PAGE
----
<
>
/6 3. While watching TV or reading the newspaper, describe two ads. Choose one which focuses on the form and function of a structure and another which advertises the aesthetic appeal of a structure. What is each ad advertising? How do you know if the advertising is more about the function or the aesthetics?
<
>
/3 4. Now take a look at your running shoe. List as many functions of the running shoe as possible.
<
>
/6 5. Surf the Internet to find at least 3 pictures of different houses/human shelters. Identify what makes them different from your house. Also state how the specific design best suits the dwelling's unique function.
<
>

TOTAL /20

Tab: Exercise 1.3


Lesson 1.3: Human-Built Structures around the World


ACTIVITY A: Human Built Structures around the World



Required Readings

Science in Action 7
pages 276 to 279
or

Science Focus 7

pages 294 to 295

How did they do that?

Man is the only creature that can actually create large complicated structures to solve a problem. Some of these structures are amazing feats of engineering and others have taught us valuable lessons through their failure.

Browse through a complete library of "Building Big, Wonders of The World" which has links to a large selection of bridges dams, domes, skyscrapers and tunnels.

Why did they do that?




We think of failure as a bad thing but sometimes it can teach us valuable lessons. The Leaning Tower of Pisa is one of the most famous buildings in the world because it is slanted. Read the following passage from this website

"Even before it was finished 800 years ago, the Leaning Tower of Pisa - a masterpiece of medieval architecture - began to topple, shaken by earthquakes and sinking slowly into the unstable soil. Today, the top hangs just 16 feet over the base and collapse seems imminent. [There has been] follows a decade-long search for a solution to correct the lean and save the unique building. State-of-the-art computer models, ingenious experiments with models and a string of near-disasters eventually push an international committee of prominent engineers and architects into an 11th-hour decision."

Visit the following sites and research on your own to read about the "Leaning Tower of Pisa."

www.pbs.org/wgbh/nova/pisa/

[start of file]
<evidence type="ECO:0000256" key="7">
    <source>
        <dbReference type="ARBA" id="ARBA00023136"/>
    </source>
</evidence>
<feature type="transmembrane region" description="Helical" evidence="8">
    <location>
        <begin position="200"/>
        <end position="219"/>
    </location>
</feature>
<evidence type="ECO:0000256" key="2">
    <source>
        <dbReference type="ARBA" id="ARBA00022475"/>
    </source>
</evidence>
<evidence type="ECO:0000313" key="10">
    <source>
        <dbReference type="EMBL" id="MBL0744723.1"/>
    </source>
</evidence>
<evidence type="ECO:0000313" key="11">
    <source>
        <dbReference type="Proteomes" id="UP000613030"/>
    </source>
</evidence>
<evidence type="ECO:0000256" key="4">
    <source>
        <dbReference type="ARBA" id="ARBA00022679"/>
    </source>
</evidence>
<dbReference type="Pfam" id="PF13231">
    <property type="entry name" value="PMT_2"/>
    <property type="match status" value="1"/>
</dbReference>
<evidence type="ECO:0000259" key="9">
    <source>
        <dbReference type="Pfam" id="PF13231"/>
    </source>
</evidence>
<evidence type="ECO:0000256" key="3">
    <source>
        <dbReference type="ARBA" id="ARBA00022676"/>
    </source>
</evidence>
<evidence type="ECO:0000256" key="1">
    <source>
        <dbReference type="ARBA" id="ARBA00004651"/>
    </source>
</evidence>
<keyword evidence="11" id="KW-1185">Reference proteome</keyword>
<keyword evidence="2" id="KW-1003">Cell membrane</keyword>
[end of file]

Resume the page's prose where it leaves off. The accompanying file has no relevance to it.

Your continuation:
http://www.endex.com/gf/buildings/ltpisa/ltpisa.html


http://www.archiplanet.org/wiki/Leaning_Tower_of_Pisa
Exercise 1.3A - Complete Question 1 in your Lesson.
1. Choose one of the structures from the "Building Big, Wonders of the World" website and do additional research on that structure. Create a two paragraph report about it. Include a list of references and links that you used to collect your information. Do not copy and paste information (put it in your own words)! Include details about how the structure is built and what makes it special. Include some information about how the structure has impacted the people who live and work in and around it.
<
>

/20 This assignment will be marked by your teacher.

Answer the following questions about the Leaning Tower of Pisa. Use the pop up key below to correct your work.

2. When was construction on the tower started, when was it finished?
<
>
3. What is the function of the building?
<
>
4. What type of foundation was the building built on?
<
>
5. Why did the tower not fall down immediately?
<
>
6. What famous scientist conducted experiments at the Leaning Tower of Pisa?
<
>
7. Write, in your own words, how engineers are planning to correct the problem.
<
>

Section: Key for Exercise 1.3 A


      Answer the following questions about the Leaning Tower of Pisa.

      2. When was construction on the tower started, when was it finished?

      Construction began in 1173 but was interrupted several times. It was not officially finished until 1370.

      3. What is the function of the building?

      The building is a bell tower.

      4. What type of foundation was the building built on?

      "On August 9, workers lay the foundation stones for what will become the Leaning Tower of Pisa. Constructed of marble, lime, and stones, the tower is built in a circular ditch about five feet deep, on ground consisting of clay, fine sand, and shells."

      5. Why did the tower not fall down immediately?

      It is thought that if the building had been completed all at one time, it would have collapsed immediately, but because the ground was able to settle for many years when construction was interrupted it has slowly tilted and has not yet collapsed.